The opinion of the court was delivered by: Dearie, District Judge.
Plaintiff Benjamin Soto moves to remand this action to the
Supreme Court of New York, Kings County on the ground that the
removal was untimely. Defendants argue that this action was
removed within 30 days from the date on which they discovered it
was removable. For the reasons set forth below, plaintiff's
motion to remand is denied.
In July 1998, plaintiff began this action in state court. He
alleges discriminatory discharge on the basis of his national
origin, Puerto Rican. See Cplt. at ¶ 7. Plaintiff asserts that
he was terminated because he "wished to exhibit a flag of Puerto
Rico as a means of expressing pride in his Puerto Rican
heritage." Id. at ¶ 6. The complaint includes no statutory or
constitutional reference and does not articulate a violation of
any federal or state law. The question presented is whether
removal, in a non-diversity case, is required within 30 days of
receipt of a complaint that makes no specific statutory or other
reference to state or federal law but does allege a claim
cognizable under federal law.
The absence of any jurisdictional assertion drew the attention
of defendants' counsel during discovery. On August 2, 1999 during
plaintiff's deposition, defendants' counsel asked plaintiff's
counsel directly about the statutory basis of plaintiff's claim.
Plaintiff's counsel stated that he would not answer the question
at that time but would instead reply "within days of receiving" a
written request. See Soto Dep. at 85-86.
On the following day, defendants' counsel faxed a letter to
plaintiff's counsel again requesting the statutory basis for the
lawsuit. There was no response. On September 1, 1999, defendants'
counsel sent a second letter. In a letter dated October 5, 1999,
plaintiff's counsel finally replied, informing counsel that
plaintiff alleges a violation of 42 U.S.C. § 1981 and Section 296
of the New York Executive Law. On October 11, 1999, defendants
received plaintiff's letter and removed the case to this Court on
November 9, 1999.
The time requirements for removal are set forth in
28 U.S.C. § 1446(b), which provides:
The notice of removal of a civil action or proceeding
shall be filed within thirty days after the receipt
by the defendant, through service or otherwise, of a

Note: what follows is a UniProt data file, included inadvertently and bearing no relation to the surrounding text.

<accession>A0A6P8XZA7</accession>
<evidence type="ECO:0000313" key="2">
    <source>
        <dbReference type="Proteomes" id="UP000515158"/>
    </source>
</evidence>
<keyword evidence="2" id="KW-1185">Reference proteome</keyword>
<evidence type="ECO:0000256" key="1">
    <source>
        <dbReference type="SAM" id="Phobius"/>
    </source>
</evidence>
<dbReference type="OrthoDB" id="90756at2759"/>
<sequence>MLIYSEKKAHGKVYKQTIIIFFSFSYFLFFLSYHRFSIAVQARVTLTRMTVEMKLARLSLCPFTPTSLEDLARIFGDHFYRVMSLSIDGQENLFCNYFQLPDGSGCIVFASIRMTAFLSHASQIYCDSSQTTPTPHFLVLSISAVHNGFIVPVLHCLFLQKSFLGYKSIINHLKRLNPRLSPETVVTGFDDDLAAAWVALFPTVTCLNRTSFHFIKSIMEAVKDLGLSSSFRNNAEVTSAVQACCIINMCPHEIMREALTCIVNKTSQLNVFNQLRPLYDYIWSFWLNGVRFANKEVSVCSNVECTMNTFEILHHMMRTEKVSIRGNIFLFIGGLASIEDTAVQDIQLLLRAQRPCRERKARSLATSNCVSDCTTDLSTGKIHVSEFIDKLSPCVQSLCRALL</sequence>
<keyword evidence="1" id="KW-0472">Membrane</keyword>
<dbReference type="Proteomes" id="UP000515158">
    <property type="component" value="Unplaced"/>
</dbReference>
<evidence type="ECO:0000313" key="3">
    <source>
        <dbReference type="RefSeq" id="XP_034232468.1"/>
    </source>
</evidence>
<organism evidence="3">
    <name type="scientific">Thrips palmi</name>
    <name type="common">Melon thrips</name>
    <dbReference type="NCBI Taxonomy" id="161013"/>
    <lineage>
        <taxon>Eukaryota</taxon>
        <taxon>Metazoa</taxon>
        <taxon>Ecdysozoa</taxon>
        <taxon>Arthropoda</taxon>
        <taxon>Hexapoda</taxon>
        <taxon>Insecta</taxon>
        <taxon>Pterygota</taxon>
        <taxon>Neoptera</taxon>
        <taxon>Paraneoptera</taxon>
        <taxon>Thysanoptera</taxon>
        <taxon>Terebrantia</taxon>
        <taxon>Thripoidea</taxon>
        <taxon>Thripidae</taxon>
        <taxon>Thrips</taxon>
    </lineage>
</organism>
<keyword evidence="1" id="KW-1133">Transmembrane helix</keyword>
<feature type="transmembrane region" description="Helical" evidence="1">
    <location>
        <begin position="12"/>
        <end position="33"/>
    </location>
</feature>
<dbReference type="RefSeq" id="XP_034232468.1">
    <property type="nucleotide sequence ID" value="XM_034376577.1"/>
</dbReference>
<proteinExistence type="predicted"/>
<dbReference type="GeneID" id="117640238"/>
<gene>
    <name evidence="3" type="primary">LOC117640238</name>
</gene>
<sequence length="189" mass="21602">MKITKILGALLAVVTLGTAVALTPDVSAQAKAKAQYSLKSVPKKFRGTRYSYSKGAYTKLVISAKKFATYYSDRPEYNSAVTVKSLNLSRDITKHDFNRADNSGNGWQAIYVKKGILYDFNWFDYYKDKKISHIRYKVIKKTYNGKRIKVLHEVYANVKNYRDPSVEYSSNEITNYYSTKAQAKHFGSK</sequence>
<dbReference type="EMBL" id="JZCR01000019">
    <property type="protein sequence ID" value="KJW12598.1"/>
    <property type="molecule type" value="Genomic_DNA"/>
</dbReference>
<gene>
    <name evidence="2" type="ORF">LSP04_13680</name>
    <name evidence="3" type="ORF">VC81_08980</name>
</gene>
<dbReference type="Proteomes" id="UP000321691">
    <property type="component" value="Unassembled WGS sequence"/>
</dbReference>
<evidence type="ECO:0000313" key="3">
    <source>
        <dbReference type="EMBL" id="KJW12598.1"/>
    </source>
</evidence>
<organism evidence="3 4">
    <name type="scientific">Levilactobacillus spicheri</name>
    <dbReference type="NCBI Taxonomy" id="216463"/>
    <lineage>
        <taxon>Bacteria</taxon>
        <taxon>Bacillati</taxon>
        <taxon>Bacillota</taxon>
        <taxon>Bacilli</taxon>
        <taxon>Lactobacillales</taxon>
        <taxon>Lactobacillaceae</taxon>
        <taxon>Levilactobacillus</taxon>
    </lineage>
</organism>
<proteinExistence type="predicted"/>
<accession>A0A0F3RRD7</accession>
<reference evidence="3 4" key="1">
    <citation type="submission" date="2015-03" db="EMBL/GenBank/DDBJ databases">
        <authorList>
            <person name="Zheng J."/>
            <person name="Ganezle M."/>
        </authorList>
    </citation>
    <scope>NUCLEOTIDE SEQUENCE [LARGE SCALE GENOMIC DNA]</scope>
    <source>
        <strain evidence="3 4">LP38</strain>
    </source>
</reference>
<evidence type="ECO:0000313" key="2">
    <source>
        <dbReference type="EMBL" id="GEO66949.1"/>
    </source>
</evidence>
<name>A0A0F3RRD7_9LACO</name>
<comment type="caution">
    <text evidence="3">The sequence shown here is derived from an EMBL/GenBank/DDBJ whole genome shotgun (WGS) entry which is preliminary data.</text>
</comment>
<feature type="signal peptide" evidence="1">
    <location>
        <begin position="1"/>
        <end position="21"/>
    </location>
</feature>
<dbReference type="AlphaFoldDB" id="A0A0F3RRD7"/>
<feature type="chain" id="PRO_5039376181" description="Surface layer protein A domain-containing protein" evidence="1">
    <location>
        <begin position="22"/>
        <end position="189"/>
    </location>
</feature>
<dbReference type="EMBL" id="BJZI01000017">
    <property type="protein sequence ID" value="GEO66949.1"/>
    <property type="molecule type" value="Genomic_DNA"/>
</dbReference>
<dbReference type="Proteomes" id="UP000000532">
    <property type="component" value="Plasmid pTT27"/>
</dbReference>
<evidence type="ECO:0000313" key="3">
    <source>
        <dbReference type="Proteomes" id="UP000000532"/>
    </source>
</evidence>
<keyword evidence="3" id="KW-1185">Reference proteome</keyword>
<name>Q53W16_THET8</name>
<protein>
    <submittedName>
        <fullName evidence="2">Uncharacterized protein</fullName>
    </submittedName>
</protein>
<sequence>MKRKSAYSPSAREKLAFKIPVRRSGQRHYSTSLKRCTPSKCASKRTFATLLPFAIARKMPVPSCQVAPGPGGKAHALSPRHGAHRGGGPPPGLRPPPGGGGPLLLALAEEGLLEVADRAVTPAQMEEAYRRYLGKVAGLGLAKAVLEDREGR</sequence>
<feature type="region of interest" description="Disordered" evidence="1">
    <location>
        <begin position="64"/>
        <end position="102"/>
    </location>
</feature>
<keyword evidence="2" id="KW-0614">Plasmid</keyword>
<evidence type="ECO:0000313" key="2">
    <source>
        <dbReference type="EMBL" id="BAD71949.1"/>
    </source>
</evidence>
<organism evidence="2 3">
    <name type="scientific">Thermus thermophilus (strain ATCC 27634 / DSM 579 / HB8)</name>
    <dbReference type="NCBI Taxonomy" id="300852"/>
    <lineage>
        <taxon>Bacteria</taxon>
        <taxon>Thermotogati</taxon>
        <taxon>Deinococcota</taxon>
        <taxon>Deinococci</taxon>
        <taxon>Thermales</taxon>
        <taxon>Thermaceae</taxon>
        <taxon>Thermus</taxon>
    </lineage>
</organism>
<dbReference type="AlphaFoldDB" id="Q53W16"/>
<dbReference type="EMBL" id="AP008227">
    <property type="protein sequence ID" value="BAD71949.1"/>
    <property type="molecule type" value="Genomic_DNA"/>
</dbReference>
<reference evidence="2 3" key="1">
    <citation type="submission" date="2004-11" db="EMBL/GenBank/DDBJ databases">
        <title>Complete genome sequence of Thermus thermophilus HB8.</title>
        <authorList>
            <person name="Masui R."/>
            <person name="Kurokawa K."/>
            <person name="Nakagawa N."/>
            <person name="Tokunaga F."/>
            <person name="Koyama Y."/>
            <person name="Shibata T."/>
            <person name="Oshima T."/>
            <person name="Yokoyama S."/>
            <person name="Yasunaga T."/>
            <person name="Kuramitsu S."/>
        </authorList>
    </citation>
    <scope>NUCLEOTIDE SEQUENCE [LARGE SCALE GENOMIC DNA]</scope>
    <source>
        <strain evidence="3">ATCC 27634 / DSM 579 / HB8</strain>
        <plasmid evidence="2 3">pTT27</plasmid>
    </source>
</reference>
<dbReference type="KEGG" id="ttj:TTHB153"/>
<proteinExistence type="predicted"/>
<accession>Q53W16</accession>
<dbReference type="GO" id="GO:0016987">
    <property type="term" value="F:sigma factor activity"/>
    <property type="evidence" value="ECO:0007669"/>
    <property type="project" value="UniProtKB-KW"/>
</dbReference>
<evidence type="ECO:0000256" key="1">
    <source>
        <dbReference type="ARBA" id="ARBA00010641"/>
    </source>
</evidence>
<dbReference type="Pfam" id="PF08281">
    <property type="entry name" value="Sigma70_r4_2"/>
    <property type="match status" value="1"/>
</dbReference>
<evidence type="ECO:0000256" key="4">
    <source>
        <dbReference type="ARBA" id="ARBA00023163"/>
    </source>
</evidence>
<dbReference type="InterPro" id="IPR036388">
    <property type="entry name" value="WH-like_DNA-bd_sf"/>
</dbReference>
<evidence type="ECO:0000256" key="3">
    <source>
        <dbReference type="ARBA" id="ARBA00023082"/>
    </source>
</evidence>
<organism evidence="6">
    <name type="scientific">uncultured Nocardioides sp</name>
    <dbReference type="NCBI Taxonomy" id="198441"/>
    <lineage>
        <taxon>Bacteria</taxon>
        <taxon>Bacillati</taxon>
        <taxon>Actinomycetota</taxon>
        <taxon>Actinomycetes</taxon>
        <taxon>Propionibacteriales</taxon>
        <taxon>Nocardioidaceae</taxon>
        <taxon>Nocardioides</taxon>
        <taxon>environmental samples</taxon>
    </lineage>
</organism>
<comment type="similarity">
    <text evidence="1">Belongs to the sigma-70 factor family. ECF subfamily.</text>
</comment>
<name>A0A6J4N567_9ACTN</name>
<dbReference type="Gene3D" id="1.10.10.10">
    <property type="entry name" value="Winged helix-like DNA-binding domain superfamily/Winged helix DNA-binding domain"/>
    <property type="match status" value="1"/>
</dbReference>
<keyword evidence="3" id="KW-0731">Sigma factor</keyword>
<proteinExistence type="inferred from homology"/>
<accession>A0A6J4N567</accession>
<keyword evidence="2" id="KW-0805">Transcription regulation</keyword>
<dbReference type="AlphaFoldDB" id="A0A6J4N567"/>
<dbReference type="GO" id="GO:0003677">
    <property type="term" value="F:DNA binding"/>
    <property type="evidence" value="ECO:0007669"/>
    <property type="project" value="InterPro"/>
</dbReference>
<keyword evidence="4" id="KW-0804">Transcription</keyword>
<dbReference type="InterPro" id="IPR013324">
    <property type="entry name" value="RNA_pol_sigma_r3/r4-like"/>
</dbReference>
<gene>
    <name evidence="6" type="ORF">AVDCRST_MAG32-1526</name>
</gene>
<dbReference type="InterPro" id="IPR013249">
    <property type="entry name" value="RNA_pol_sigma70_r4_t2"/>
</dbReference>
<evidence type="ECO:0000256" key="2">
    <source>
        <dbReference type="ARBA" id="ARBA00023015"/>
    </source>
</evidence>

copy of the initial pleading setting forth the claim
for relief upon which such action or proceeding is
based . . .
If the case stated by the initial pleading is not
removable, a notice of removal may be filed within
thirty days after receipt by the defendant, through
service or otherwise, of a copy of an amended
pleading, motion, order or other paper from which it
may first be ascertained that the case is one which
is or has become removable . . .
Removability in July 1998
According to 28 U.S.C. § 1441, an action may be removed only if
the case originally could have been filed in federal court. Where
there is no diversity of citizenship, as is the case here,
federal question jurisdiction is required for removal. With a few
exceptions not relevant here, "[t]he presence or absence of
federal question jurisdiction is governed by the well-pleaded
complaint rule." Marcus v. AT&T Corp., 138 F.3d 46, 52 (2d Cir.
1998). "That rule provides that federal question jurisdiction
exists only when the plaintiff's own cause of action is based on
federal law, . . . and only when plaintiff's well-pleaded
complaint raises issues of federal law . . . [T]he plaintiff is
the master of the complaint, free to avoid federal jurisdiction
by pleading only state claims even where a federal claim is also
available." Id. (internal citations omitted). "Thus, even if
both federal and state law provide a remedy to the plaintiff, the
plaintiff can avoid federal jurisdiction by pleading state law —
at the price, of course, of foregoing the federal remedies."
Eastern States Health & Welfare Fund v. Philip Morris, Inc.,
11 F. Supp.2d 384, 389 (S.D.N.Y. 1998) (citing Caterpillar Inc. v.
Williams, 482 U.S. 386, 394-95, 107 S.Ct. 2425, 96 L.Ed.2d 318
The Court concludes that the 30-day removal period did not
begin to run until defendants' receipt of plaintiff's October 11,
1999 letter setting forth the statutory bases for his claim. In
his complaint, plaintiff alleges that he was terminated because
of his Puerto Rican national origin. A claim of discrimination on
the basis of Puerto Rican national origin is cognizable under
both New York and federal law. As master of his complaint,
plaintiff could have sought relief solely under state law to
avoid removal. Instead, plaintiff's vague pleading references no
law, federal or state. However, he maintains that a federal claim
is evident from the face of the complaint. Although the action is
cognizable under federal law, plaintiff ...